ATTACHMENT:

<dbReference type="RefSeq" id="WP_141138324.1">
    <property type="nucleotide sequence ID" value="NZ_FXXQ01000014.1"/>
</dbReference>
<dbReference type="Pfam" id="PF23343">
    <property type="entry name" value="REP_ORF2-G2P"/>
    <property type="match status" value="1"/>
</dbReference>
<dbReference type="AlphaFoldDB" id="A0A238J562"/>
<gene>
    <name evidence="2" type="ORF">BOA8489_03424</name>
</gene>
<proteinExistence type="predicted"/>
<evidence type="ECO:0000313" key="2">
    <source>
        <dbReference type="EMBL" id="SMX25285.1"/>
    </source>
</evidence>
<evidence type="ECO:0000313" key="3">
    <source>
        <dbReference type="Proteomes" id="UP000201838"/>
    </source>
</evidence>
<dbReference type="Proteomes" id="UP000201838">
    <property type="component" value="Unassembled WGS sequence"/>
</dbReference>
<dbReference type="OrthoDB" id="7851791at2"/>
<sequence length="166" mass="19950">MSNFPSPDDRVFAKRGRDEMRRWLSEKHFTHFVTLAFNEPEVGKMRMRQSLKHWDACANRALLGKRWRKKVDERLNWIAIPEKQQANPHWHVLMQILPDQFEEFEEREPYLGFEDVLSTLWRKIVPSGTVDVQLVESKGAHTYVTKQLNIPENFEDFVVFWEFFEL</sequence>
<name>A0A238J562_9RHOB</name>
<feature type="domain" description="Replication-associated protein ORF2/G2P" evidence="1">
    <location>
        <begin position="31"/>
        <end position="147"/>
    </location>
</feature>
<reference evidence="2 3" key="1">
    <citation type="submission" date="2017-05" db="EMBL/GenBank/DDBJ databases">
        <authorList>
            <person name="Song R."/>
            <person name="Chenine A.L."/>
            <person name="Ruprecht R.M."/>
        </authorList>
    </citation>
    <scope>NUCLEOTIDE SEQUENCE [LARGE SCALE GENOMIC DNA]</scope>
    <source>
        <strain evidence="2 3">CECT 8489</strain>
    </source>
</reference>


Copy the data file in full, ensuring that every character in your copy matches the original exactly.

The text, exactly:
<dbReference type="RefSeq" id="WP_141138324.1">
    <property type="nucleotide sequence ID" value="NZ_FXXQ01000014.1"/>
</dbReference>
<dbReference type="Pfam" id="PF23343">
    <property type="entry name" value="REP_ORF2-G2P"/>
    <property type="match status" value="1"/>
</dbReference>
<dbReference type="AlphaFoldDB" id="A0A238J562"/>
<gene>
    <name evidence="2" type="ORF">BOA8489_03424</name>
</gene>
<proteinExistence type="predicted"/>
<evidence type="ECO:0000313" key="2">
    <source>
        <dbReference type="EMBL" id="SMX25285.1"/>
    </source>
</evidence>
<evidence type="ECO:0000313" key="3">
    <source>
        <dbReference type="Proteomes" id="UP000201838"/>
    </source>
</evidence>
<dbReference type="Proteomes" id="UP000201838">
    <property type="component" value="Unassembled WGS sequence"/>
</dbReference>
<dbReference type="OrthoDB" id="7851791at2"/>
<sequence length="166" mass="19950">MSNFPSPDDRVFAKRGRDEMRRWLSEKHFTHFVTLAFNEPEVGKMRMRQSLKHWDACANRALLGKRWRKKVDERLNWIAIPEKQQANPHWHVLMQILPDQFEEFEEREPYLGFEDVLSTLWRKIVPSGTVDVQLVESKGAHTYVTKQLNIPENFEDFVVFWEFFEL</sequence>
<name>A0A238J562_9RHOB</name>
<feature type="domain" description="Replication-associated protein ORF2/G2P" evidence="1">
    <location>
        <begin position="31"/>
        <end position="147"/>
    </location>
</feature>
<reference evidence="2 3" key="1">
    <citation type="submission" date="2017-05" db="EMBL/GenBank/DDBJ databases">
        <authorList>
            <person name="Song R."/>
            <person name="Chenine A.L."/>
            <person name="Ruprecht R.M."/>
        </authorList>
    </citation>
    <scope>NUCLEOTIDE SEQUENCE [LARGE SCALE GENOMIC DNA]</scope>
    <source>
        <strain evidence="2 3">CECT 8489</strain>
    </source>
</reference>